The Child Tax Credit: The Federal Law & How the Divorce Court Handles it

As you are likely aware if you have a child, there is a credit which may be claimed when filing your income tax.  For 2014 tax returns, the deduction from income was $3,950.00.

Federal Law states, in part, that in the case of parents residing separately, the parent with whom the child lives for the majorty of time is the one entitled to claim the child on their taxes to receive this credit.  If the child spends an equal amount of time with each parent (a 50/50 parenting time schedule), then the parent with the highest adjusted gross income is the correct parent to receive the credit.

IMPORTANTLY, if the tax credit is requested by a non-majority timesharing parent, the Court will normally order that parent may claim the child for tax purposes in alternating years so long as he or she is current on child support payments.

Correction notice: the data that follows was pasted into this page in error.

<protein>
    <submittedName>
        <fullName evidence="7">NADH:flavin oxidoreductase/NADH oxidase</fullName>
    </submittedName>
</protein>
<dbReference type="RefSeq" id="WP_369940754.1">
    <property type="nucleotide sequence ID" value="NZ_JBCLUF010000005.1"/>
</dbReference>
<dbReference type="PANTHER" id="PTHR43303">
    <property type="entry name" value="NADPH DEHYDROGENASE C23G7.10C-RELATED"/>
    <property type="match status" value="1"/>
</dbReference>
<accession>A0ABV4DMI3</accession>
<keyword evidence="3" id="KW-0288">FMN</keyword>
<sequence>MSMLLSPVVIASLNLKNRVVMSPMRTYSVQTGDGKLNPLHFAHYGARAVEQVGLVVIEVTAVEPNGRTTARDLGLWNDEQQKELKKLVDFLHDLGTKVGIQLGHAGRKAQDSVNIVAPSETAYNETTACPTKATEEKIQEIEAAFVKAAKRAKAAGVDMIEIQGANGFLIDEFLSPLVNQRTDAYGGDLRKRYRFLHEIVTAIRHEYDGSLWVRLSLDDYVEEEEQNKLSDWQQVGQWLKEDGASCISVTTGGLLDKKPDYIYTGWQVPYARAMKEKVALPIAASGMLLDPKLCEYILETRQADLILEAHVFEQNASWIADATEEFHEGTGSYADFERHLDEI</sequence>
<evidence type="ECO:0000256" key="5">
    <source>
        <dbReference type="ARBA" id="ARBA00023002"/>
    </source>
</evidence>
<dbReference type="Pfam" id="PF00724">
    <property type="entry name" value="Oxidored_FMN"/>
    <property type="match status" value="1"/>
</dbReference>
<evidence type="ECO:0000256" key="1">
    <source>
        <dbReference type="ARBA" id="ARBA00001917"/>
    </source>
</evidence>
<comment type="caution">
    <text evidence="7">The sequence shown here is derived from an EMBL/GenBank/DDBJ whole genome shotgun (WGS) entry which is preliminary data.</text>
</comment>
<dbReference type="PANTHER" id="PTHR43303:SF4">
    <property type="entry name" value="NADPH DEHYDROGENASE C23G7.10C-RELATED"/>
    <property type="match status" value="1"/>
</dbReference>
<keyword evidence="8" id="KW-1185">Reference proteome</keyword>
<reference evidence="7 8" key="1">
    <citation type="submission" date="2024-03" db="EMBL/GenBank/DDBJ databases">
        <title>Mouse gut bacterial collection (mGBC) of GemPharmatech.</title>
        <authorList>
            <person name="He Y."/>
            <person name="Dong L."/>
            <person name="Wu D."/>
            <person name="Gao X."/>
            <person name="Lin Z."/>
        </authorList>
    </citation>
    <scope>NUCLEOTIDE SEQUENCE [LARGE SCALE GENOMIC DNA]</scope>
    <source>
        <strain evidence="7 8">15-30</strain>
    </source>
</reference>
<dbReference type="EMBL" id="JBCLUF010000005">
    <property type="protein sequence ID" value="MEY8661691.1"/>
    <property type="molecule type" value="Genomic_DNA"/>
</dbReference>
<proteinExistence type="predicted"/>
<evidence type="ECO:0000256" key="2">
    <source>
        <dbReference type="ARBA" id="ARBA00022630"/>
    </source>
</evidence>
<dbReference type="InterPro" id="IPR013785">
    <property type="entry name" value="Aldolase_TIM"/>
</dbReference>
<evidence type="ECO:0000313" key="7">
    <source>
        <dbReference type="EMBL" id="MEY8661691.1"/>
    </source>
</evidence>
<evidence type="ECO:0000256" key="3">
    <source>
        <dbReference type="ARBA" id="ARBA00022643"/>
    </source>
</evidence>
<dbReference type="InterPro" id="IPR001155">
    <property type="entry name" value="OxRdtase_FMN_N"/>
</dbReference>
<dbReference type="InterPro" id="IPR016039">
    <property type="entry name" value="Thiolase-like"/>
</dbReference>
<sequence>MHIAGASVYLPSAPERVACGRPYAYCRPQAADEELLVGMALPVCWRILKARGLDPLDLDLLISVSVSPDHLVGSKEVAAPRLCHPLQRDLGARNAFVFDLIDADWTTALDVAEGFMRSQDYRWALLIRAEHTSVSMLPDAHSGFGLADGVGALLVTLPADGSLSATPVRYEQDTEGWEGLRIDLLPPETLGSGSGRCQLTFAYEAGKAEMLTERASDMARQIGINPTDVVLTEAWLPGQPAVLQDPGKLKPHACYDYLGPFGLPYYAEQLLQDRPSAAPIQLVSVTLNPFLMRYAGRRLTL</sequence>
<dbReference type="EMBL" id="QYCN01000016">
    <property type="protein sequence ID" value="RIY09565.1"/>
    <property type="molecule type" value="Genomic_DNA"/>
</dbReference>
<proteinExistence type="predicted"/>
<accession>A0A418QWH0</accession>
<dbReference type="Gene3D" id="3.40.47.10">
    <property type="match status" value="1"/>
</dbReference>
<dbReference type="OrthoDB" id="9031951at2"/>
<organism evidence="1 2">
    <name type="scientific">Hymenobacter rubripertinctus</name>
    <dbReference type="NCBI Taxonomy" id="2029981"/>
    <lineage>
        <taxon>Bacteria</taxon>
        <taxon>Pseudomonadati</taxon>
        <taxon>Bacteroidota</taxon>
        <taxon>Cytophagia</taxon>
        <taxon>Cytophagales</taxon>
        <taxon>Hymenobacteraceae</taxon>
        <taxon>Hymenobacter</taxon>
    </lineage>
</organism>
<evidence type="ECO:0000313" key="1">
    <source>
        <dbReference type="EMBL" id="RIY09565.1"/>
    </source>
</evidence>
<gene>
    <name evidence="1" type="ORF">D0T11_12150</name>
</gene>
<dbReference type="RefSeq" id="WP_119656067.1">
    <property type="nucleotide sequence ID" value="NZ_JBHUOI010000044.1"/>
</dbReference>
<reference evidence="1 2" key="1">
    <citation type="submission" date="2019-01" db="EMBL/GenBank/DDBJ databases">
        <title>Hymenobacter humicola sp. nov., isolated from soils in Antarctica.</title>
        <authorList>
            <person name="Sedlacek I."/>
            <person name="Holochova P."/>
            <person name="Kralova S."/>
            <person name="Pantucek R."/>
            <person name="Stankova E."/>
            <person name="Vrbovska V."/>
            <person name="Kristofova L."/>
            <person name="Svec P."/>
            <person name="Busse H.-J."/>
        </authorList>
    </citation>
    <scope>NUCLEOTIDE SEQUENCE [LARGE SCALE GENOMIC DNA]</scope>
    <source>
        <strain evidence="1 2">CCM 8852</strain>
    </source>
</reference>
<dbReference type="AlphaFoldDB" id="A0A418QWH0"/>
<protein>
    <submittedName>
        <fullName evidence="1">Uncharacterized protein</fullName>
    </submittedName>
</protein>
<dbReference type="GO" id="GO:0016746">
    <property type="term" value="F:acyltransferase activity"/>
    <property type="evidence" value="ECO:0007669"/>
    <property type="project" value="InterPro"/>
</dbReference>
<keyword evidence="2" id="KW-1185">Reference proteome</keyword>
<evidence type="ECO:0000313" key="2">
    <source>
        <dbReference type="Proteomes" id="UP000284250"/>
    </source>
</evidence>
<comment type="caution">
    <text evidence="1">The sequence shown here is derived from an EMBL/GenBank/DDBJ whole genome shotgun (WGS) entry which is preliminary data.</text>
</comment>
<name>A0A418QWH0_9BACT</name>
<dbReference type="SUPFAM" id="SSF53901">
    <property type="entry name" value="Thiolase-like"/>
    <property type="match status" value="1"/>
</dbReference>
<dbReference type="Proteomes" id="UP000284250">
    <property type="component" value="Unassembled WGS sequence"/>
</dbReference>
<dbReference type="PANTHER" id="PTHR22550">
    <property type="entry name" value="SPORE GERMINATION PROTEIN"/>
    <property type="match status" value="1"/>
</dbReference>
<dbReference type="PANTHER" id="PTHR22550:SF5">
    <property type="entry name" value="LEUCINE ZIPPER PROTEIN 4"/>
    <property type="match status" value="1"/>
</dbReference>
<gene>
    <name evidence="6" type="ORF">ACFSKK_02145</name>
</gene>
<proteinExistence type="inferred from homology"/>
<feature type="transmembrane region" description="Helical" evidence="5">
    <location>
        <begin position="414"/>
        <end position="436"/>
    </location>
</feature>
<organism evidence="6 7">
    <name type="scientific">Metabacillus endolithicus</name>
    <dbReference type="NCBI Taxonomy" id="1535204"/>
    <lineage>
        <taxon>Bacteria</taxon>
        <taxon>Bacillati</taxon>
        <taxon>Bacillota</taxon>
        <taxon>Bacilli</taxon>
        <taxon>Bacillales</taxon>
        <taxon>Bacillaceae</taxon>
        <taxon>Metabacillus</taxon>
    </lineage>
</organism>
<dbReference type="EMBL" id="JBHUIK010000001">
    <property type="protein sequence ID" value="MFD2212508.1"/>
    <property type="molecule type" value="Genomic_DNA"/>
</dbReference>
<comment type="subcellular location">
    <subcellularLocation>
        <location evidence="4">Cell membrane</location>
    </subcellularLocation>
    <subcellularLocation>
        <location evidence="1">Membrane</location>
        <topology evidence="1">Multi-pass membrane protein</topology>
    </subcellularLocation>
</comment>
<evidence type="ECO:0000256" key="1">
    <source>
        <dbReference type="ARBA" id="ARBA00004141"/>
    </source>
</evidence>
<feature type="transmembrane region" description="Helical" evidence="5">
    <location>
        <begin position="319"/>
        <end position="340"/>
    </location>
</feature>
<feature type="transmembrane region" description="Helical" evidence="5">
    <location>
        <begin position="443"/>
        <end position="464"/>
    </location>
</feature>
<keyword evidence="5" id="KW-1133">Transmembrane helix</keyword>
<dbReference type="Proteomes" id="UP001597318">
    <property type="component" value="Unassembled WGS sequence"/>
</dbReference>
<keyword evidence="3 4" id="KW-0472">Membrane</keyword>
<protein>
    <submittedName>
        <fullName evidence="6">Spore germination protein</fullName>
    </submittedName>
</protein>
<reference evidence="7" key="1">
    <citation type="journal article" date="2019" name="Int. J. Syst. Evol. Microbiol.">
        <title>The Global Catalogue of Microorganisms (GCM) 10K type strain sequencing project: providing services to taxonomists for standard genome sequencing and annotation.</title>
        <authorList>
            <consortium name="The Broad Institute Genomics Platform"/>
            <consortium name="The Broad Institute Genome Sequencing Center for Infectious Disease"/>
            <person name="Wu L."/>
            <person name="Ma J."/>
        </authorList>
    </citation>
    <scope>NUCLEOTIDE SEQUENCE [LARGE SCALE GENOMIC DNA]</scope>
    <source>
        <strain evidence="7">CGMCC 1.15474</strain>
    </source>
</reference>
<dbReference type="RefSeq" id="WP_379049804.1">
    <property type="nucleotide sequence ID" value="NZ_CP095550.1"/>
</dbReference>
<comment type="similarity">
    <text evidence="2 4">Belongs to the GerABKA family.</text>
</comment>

If you are a non-majority timesharing parent who is entitled to claim your child for a tax exemption, it is best to ensure the majority timesharing parent completes FORM 8332, which informs the IRS of your entitlement, and attaches such form to his or her tax return.  If the other parent is not cooperating, you can provide a copy of your Final Judgment of Dissolution of Marriage (together with your Marital Settlement Agreement, if applicable) and the IRS will review the same to determine your rights.

See The Dependency Exemption for Minor Children: When Following the Rules Pays Off, The Florida Bar Journal, January 2015.